Showing posts from November, 2014

Disrupting Clayton Christensen's Speech about Disrupting Education

Response to the talk by Clayton Christensen, sponsored by the UVU Faculty Senate (and, given those in attendance, by President Holland and by all the UVU Vice Presidents and Deans and by the UVU School of Business and by the BYU School of Business and by the BYU School of Law, etc.) As befits a professor at the Harvard Business School, Christensen’s basic question was how universities can teach their students more cheaply and thus make more money and avoid being “disrupted” or “killed” by private universities like the University of Phoenix. The short answer, according to him, is online and hybrid courses. MOOCs, for example. It would be much more efficient, he said, for a single MIT physics professor to tape a set of physics 101 lectures that all universities could use for their physics 101 course. Ditto economics 101, and so on. (No thought of the advantage of local professors in first-year classes to inspire and mentor and lead students to majors that match their interests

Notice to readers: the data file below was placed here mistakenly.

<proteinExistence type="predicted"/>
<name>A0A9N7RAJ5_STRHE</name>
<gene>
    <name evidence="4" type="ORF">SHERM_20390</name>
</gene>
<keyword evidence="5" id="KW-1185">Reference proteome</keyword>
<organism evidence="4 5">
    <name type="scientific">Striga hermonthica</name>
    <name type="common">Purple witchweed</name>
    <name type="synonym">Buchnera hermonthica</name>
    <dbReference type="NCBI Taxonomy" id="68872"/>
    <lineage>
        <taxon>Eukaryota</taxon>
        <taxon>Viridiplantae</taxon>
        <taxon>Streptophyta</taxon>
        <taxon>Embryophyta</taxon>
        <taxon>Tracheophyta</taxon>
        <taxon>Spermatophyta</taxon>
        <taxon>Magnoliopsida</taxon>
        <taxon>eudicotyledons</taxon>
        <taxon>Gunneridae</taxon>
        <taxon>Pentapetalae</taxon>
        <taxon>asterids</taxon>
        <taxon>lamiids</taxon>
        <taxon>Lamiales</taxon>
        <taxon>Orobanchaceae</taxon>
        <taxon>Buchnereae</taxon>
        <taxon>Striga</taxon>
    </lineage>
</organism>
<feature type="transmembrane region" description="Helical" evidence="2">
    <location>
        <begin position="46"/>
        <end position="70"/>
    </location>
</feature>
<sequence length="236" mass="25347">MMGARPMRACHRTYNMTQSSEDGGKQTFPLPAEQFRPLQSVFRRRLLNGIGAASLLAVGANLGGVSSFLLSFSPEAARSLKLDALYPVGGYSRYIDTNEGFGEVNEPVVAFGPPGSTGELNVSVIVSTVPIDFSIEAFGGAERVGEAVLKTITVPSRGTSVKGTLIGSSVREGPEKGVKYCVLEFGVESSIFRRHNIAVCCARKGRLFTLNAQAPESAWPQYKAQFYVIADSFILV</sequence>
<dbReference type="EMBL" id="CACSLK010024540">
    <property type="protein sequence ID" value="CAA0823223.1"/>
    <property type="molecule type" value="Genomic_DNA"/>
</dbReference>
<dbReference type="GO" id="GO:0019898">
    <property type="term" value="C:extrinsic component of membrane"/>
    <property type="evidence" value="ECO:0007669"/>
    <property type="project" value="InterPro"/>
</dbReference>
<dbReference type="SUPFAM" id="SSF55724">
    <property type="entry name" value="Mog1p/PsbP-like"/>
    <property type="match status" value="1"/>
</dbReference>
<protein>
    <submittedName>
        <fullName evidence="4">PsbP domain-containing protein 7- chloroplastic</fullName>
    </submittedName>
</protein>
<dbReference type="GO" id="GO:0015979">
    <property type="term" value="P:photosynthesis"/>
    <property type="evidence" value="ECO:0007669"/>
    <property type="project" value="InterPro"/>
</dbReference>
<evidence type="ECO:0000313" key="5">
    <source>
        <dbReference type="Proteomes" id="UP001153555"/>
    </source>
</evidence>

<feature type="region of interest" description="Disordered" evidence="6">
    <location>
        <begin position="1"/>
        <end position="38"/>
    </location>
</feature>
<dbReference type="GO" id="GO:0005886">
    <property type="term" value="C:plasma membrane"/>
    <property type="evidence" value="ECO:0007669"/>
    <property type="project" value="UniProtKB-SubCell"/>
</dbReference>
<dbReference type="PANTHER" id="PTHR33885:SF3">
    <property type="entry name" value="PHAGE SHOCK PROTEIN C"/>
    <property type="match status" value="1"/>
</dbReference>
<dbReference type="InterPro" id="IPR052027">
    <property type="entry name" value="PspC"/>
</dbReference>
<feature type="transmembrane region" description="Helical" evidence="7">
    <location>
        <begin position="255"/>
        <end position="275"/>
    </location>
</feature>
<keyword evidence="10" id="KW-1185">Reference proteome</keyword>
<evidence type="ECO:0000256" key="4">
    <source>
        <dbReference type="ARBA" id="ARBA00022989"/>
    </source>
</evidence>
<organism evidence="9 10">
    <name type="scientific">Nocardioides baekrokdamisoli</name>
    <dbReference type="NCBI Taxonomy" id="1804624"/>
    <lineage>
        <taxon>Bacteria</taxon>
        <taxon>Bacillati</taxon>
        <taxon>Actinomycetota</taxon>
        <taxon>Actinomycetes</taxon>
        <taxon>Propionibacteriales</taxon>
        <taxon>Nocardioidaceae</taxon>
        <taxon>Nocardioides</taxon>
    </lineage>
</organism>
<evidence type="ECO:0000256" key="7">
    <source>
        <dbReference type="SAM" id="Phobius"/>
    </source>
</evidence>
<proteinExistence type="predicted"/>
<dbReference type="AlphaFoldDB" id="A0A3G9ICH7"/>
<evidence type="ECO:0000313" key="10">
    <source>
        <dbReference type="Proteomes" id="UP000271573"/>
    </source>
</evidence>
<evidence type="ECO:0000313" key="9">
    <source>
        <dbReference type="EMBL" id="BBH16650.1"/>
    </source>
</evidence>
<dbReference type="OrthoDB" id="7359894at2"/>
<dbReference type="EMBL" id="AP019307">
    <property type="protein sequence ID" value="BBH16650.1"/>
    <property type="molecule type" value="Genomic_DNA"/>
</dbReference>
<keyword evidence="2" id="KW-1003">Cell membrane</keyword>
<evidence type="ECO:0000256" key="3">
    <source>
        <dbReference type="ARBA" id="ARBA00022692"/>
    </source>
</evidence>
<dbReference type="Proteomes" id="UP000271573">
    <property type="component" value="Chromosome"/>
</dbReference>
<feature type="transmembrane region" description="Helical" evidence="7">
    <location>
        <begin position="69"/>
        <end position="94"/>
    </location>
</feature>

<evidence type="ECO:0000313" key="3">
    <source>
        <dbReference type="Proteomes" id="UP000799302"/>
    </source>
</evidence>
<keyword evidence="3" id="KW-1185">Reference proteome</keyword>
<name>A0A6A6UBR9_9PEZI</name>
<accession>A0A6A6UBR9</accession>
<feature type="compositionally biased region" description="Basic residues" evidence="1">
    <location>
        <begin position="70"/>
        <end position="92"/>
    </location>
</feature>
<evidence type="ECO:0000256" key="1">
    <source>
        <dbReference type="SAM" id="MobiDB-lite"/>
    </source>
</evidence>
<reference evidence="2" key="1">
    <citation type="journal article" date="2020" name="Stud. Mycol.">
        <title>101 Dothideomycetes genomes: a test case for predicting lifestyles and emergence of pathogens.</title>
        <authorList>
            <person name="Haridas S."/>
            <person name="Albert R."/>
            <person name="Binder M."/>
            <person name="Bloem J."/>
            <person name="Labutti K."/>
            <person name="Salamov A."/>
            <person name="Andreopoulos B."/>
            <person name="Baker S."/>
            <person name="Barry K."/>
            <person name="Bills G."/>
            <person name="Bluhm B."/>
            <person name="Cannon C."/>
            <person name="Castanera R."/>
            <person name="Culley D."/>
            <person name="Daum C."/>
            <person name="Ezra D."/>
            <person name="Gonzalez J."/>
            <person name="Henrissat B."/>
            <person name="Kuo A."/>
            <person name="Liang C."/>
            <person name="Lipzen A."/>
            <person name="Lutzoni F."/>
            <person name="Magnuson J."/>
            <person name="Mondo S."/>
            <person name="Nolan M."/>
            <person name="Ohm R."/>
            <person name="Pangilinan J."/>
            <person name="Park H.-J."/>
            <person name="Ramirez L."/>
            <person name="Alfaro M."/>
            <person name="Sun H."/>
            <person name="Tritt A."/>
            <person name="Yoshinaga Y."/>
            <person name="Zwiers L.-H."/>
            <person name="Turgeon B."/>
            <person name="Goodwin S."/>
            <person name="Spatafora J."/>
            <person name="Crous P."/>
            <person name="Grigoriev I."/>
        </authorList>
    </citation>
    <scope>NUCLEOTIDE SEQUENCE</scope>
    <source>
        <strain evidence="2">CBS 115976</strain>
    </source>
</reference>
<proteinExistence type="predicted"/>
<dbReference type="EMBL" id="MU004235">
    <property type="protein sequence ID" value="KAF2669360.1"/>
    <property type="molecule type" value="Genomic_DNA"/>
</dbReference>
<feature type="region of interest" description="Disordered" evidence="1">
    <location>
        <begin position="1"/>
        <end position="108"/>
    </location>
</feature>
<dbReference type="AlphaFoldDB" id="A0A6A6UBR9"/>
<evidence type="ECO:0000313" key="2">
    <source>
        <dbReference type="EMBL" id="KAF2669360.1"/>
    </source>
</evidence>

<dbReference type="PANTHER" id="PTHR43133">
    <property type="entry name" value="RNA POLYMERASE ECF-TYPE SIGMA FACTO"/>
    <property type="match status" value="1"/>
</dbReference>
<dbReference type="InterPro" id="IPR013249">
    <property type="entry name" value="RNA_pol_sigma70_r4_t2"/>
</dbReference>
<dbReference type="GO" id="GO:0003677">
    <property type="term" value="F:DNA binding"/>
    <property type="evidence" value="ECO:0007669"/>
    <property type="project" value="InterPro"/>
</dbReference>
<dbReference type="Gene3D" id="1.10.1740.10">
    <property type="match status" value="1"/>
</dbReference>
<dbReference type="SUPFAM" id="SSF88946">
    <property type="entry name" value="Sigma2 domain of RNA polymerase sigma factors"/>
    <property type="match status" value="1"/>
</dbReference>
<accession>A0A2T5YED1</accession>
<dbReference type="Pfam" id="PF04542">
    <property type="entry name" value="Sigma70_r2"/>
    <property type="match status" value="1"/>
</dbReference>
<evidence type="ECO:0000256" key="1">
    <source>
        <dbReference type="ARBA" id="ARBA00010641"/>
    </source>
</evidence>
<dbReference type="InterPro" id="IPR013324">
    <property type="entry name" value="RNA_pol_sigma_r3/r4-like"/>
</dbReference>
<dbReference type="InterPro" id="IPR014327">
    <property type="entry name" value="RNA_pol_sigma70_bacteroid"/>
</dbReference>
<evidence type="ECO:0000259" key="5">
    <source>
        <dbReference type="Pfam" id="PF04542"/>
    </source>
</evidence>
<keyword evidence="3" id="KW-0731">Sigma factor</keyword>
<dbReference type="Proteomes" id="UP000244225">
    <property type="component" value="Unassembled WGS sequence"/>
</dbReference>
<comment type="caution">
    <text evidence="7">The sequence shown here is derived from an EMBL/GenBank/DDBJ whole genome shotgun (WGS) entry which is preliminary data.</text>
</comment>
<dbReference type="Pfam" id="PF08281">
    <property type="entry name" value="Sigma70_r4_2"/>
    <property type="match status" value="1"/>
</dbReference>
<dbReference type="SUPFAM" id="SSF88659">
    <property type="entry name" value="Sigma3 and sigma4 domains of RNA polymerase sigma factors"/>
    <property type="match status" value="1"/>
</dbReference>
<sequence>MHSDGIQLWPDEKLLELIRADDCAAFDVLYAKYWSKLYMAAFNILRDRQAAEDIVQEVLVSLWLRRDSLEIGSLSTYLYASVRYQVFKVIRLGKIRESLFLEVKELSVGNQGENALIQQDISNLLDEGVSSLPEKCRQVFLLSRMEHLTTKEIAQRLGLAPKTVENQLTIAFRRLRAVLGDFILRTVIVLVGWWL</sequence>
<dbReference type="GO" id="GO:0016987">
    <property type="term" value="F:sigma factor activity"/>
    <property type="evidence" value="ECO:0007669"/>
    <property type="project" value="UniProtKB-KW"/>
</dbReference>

The AAUP Centennial Declaration

The AAUP issued its first statement about academic freedom and tenure in 1915. As the centennial of that beginning approaches, it has published this statement  (go to the link to read more and to sign the declaration): Institutions of higher education are conducted for the common good and not to further the interest of either the individual teacher or the institution as a whole. The common good depends upon the free search for truth and its free expression -1940  Statement of Principles on Academic Freedom and Tenur e The university is a public good, not a private profit-making institution, and corporations or business interests should not dictate teaching or research agendas.   The life of a university should reflect all dimensions of human endeavor and be built on the full and open participation of diverse faculty and students.   The main aims of teaching are the dissemination of knowledge and the fostering of creativity; learning is not just about developing “job skil